Greenloaning residents are making a last ditch plea to help them secure protected status for the village’s former railway station amid fears it could be demolished.
Neighbours of the former station and station house, backed by the local community council, are urging people to sign a consultation sitting with Historic Environment Scotland (HES) to designate it as a listed building.
Locals are concerned that Network Rail, who purchased the site in 2019, could bulldoze the building amid ongoing works on the grounds of the site.
HES believe the former railway station and station house has merit to become a Category C listed building.
It was built in 1848 for the Scottish Central Railway, possibly by architect William Tite, and is believed to be one of the last such buildings of its size and design left in Scotland.
The former station was one of eleven stations on the line which was built to link Perth and Stirling to Central Scotland by connecting to the existing Edinburgh and Glasgow Railway.
Greenloaning Station was closed in 1956 along with many of the intermediary
stations on the route and the building was converted to domestic use at some point during the later 20th century and was occupied privately until acquired by network rail.
Adrian Pryor, chairman of Braco and Greenloaning Community Council, fears the building could be torn down after being told by Network Rail employees on the site that was their plan.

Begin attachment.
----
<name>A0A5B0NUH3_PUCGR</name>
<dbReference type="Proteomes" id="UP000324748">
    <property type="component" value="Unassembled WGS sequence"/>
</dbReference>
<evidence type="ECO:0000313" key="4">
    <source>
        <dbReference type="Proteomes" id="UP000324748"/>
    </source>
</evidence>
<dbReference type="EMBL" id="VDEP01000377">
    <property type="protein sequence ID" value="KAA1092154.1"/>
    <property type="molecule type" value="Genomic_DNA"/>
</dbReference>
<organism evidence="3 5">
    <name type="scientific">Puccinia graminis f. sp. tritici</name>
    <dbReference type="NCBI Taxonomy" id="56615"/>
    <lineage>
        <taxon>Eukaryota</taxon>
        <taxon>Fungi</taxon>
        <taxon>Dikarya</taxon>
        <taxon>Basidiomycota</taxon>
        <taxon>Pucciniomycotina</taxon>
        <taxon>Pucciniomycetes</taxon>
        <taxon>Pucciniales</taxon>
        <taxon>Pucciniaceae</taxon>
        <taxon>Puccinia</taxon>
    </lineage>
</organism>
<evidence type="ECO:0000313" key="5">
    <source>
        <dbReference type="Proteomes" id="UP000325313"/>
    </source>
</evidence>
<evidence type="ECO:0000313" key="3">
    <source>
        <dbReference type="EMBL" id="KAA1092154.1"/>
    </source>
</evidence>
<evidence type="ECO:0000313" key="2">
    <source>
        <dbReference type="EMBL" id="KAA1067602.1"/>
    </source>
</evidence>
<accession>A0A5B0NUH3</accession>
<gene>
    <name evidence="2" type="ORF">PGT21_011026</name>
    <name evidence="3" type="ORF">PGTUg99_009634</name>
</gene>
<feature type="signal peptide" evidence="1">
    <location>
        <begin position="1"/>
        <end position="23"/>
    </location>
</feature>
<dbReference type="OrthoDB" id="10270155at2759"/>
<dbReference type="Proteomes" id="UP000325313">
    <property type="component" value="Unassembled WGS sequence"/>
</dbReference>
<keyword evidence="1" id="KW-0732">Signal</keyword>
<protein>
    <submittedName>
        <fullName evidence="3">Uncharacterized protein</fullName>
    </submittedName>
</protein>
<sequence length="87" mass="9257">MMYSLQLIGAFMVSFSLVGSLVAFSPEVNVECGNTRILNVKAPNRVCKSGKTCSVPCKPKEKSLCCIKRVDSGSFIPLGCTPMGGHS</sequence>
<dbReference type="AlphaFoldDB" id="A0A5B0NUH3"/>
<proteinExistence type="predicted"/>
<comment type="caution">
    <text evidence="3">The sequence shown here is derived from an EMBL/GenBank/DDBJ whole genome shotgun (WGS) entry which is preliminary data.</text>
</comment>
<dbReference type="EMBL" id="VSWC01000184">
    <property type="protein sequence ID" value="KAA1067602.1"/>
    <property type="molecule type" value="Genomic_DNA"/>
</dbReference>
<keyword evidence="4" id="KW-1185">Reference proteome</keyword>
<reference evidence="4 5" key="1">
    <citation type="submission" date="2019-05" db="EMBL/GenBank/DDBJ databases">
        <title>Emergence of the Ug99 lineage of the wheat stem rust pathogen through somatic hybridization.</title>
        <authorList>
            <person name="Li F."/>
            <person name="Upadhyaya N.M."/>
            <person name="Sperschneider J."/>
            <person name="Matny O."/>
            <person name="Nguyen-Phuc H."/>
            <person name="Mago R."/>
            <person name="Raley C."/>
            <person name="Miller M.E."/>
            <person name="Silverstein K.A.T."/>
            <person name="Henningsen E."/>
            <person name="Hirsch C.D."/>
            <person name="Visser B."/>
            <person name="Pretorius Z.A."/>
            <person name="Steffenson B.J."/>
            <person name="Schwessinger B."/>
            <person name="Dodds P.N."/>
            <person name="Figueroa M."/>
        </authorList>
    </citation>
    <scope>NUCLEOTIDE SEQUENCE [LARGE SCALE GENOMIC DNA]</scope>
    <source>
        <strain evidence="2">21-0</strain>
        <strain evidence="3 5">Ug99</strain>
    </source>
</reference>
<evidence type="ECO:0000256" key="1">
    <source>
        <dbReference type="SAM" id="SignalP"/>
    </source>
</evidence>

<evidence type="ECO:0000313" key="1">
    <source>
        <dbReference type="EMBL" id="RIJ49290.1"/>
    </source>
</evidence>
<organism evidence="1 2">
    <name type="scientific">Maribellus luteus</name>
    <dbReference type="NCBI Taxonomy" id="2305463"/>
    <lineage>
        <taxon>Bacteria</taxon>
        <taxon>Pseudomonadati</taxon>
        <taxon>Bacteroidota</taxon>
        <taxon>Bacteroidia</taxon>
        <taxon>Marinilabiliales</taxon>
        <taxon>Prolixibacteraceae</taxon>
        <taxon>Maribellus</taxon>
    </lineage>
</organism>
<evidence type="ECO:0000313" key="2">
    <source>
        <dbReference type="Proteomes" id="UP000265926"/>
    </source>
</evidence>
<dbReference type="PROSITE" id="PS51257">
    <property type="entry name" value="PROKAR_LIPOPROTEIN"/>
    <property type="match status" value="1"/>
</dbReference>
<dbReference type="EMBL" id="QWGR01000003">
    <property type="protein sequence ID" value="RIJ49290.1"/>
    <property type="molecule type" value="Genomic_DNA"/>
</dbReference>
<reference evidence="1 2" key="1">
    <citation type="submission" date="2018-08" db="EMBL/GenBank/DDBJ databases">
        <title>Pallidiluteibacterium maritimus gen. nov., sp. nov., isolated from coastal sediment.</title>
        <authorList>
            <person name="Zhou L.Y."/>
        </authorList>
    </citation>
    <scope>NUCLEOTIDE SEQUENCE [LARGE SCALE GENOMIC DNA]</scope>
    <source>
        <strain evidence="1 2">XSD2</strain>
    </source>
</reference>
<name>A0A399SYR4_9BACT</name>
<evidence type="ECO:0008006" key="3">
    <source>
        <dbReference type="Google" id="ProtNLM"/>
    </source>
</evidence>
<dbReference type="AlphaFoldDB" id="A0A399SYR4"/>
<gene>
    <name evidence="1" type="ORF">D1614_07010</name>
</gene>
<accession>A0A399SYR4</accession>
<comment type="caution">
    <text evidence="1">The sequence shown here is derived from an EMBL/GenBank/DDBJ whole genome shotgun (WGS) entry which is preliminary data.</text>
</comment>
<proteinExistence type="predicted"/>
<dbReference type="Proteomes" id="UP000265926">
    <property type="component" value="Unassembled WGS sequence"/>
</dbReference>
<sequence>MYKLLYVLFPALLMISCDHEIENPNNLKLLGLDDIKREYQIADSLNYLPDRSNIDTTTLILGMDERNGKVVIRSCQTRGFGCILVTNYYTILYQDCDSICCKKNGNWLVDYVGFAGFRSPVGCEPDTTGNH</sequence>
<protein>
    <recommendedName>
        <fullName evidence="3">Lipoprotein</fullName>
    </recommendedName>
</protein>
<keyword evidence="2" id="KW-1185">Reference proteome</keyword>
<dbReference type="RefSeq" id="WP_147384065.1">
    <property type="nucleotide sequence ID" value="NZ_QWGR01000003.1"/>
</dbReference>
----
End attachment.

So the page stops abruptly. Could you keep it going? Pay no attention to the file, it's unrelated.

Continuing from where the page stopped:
He told The Courier: “We’ve been told from some of the workmen that it was their intention to take in down last year but they’ve put it on hold.
“It all revolves around the selling of the site to Network Rail.
“We’re concerned as it’s the last remaining building of this design.
“It’s a building that has been around for more than 150 years and it should remain – perhaps with a different use.
“If HES is going to list in then we would be very pleased with that.”
Aileen Sharpe, who lives beside the former station, was also told by workmen that there were plans to demolish the building.
She said: “The building itself is now under threat if something is not done urgently. It is an important historic building and worth saving by the community.
“So far, the work being carried out, by Network Rail, at the property has damaged and scarred much of the land, but does not appear to have caused much damage to the building.”
“However, we are very aware that this may change in the very near future.”
Both Adrian and Aileen are now urging people to sign the HES consultation which closes on January 22.
Network Rail say they don’t currently have plans to demolish the building.
A spokesperson for the organisation said: “No decisions have been made about the building and we have no plans for its demolition at this time.”
The consultation can be viewed and signed at http://portal.historicenvironment.scot/decision/500002768